(That answer on Help to Buy was pretty) Dope(, yo)

Hucknall: 2/10

(His answers were narrow in) Scope

The Crowd: 8/10

(Not fans of the) Pope

Now if you don’t mind, I’m going to have a little lie down.

Next week Lemmings, next week…

Questionable Time #69


questionable time 69 david dimbleby getting married

Good morning Lemmings and welcome back from the 2nd Silly Season That Never Was. That’s right, much like last years kyboshing of the pleasingly trivial under a wave of riots we have yet again had to forgo our annual dose of sharks off Cornwall/pets with bus passes/octogenarians skateboarding as August’s news went from ‘Becalmed’ to ‘Totally Mental’ courtesy of one Mr. Assad. So anyway, what better way to pick through the fallout like abandoned newborns, fumbling our way through the thinning light of Autumn than with a spot of Questionable Time? Actually, there’s probably plenty of better ways but since I’ve been off for a couple of months and have forgotten how to write you’ll just have to figure that one out yourselves. Right, let’s get back into the swing of this.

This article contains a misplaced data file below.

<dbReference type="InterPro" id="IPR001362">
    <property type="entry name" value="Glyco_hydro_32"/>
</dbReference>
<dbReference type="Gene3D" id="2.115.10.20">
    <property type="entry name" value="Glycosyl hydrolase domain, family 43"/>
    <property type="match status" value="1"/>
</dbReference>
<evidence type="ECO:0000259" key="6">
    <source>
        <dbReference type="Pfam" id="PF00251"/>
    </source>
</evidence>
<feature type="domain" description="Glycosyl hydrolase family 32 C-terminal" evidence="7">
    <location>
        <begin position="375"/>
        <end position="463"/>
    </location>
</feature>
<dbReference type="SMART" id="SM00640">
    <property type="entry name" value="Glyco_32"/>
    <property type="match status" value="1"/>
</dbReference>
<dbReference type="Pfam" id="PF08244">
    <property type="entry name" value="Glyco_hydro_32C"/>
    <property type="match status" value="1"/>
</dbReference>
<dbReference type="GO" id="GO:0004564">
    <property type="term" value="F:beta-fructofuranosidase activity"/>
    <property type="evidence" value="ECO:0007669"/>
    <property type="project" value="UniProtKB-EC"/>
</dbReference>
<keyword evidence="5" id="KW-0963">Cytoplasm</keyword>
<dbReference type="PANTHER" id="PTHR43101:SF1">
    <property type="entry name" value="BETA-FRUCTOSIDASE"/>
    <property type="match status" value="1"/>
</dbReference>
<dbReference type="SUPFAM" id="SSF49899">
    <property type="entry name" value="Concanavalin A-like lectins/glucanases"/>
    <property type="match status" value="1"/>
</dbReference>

Chuka really has to stop thinking…

Regular readers will know that there are two things about Umunna that I bang on about relentlessly: The first is how ridiculously good-looking he is while the second is just a general perplexion as to how this otherwise seemingly perfect package never manages to add up to the sum of its parts. We’ll get back to the first point later but right now I want to focus on what it is that keeps me from getting giddy over Chuka.